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Never any explanation.

Truthfully, this concept makes me think of that graffiti that was supposedly found on the wall in one of the concentration camps– “If there is a god, he will have to beg my forgiveness.” And, I think this whole concept is supposed to juxtapose the diremaidens–who are putting themselves in the service of these silent gods–the ones who presumably chose silence over interfering with their abuse. There’s an accusation of betrayal charging this statement, to me. A, “where were you?” A, “why didn’t you do anything?” Ultimately, I think this aspect of the piece is meant to convey the betrayal victims feel towards figures of authority who either committed the act of abuse or violence or who simply did nothing, whether they were aware of what was happening or not.

There is just so much to explore through this piece. Even though the interface is relatively simple, the story that is being told is infinitely inviting of deeper reading. So, I suppose this is a decidedly literary piece of Elit. Most of its meaning is derived from its text paired with sound and some colour. This simplicity, though, I think resonates because it allows readers to realize how  abuse can be so simple in process but so difficult and complicated to process. The complexity of it exists in its implications, in the marks it leaves and that are remembered.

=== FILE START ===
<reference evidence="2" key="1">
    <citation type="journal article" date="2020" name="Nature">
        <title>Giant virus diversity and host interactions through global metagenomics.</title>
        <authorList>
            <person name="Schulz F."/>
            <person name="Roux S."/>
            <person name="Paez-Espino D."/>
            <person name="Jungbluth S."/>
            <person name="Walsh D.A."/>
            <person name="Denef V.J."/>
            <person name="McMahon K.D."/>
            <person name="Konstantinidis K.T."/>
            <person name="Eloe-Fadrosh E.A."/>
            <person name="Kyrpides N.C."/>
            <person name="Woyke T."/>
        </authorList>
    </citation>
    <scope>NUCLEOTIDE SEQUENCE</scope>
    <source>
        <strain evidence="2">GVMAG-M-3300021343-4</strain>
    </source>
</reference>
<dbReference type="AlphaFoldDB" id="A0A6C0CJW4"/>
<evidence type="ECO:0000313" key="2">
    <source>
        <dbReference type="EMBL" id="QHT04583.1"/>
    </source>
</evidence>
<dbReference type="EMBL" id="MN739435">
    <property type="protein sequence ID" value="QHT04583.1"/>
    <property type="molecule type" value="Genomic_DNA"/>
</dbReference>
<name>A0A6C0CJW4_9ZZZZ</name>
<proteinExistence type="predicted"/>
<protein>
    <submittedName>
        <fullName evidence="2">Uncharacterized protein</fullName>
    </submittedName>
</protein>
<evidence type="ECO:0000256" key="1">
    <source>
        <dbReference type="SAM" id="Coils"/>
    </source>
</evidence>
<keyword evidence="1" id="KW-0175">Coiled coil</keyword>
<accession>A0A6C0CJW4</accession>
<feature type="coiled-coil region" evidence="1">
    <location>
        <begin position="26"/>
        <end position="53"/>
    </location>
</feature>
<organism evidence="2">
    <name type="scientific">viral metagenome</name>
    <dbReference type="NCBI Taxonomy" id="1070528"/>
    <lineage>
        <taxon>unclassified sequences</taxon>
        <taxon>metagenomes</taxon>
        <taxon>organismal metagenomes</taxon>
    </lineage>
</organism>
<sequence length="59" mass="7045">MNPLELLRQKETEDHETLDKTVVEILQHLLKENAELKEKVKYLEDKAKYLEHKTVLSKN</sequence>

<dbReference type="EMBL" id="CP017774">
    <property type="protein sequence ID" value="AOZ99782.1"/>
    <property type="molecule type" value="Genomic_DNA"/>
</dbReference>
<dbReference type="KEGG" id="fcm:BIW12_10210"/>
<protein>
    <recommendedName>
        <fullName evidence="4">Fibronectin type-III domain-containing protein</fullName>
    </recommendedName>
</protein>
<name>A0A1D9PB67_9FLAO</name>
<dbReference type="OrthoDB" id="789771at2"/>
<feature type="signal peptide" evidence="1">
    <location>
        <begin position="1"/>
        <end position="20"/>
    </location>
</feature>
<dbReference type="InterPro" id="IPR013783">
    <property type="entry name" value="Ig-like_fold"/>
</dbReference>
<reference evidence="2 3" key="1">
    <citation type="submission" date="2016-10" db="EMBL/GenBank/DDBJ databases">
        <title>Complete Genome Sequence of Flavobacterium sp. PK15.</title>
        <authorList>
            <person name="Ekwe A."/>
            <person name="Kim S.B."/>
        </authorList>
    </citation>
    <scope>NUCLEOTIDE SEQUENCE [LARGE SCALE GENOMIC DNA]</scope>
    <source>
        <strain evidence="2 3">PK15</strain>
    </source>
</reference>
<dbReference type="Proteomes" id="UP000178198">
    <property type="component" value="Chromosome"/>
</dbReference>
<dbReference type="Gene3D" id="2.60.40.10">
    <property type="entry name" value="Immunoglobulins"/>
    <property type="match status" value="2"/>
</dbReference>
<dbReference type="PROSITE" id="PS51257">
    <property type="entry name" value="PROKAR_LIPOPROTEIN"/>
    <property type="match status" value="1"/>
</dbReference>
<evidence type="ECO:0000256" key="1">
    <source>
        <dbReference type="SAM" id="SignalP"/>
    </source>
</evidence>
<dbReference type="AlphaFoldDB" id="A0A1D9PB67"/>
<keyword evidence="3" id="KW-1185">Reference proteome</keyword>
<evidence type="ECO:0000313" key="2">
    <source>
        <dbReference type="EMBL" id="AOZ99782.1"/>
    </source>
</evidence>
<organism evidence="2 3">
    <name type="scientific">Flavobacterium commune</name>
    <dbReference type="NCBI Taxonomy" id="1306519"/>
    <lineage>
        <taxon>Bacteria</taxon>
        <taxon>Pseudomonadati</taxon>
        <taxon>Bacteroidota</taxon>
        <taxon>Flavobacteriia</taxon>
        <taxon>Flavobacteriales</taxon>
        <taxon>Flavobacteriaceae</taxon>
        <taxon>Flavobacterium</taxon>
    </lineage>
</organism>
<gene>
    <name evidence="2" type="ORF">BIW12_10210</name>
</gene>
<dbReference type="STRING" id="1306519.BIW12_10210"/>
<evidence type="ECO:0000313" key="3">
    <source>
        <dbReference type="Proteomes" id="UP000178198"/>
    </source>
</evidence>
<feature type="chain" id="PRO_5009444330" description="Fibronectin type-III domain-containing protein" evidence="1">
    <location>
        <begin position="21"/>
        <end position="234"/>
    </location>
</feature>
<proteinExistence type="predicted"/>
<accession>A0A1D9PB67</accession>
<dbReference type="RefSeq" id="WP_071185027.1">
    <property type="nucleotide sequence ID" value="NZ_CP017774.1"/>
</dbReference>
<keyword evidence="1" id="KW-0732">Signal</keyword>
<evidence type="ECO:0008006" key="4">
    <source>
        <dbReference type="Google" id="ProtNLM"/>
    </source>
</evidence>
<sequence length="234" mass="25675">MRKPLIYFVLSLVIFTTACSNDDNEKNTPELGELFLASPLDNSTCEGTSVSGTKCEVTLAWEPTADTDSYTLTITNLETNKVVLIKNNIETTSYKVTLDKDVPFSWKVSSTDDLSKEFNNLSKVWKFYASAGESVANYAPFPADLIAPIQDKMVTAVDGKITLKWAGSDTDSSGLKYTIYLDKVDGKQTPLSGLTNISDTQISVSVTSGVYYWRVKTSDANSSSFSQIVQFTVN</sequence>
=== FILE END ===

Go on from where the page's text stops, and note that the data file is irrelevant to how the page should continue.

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It is so hard to fill the emptiness.

“This was the hardest thing to internalize; that something permanent but invisible had happened.” ~ Maggie Stiefvater

(I got so absorbed in this piece that I’m not sure whether or not I’ll be writing about the other piece yet–sorry Jess if I don’t. In fact, I’m very inspired from this piece to work on my own Elit work.

As for the title suggestions for TiM, I’ll either add them to this post later, create a new one for them, or just bring my suggestions to class. It’s hard to be clever when you’re trying to be. I need more time to mull.)


Oddly Soothed

I don’t think I express my appreciation enough for the words I read remaining still on their pages. I’m not sure if it was the intention of Sooth, by David Jhave Johnston, to evoke this heightened sense of appreciation but, it certainly accomplished that.

In Sooth, the poems presented for reading “float” in a kind of amniotic space. They appear to recede into and return from some depth in the screen. Like water, they ebb and flow. Sometimes they graze, others they assault. Point is, the words are not fixed in place. This movement creates for a different kind of compelling experience with poetry.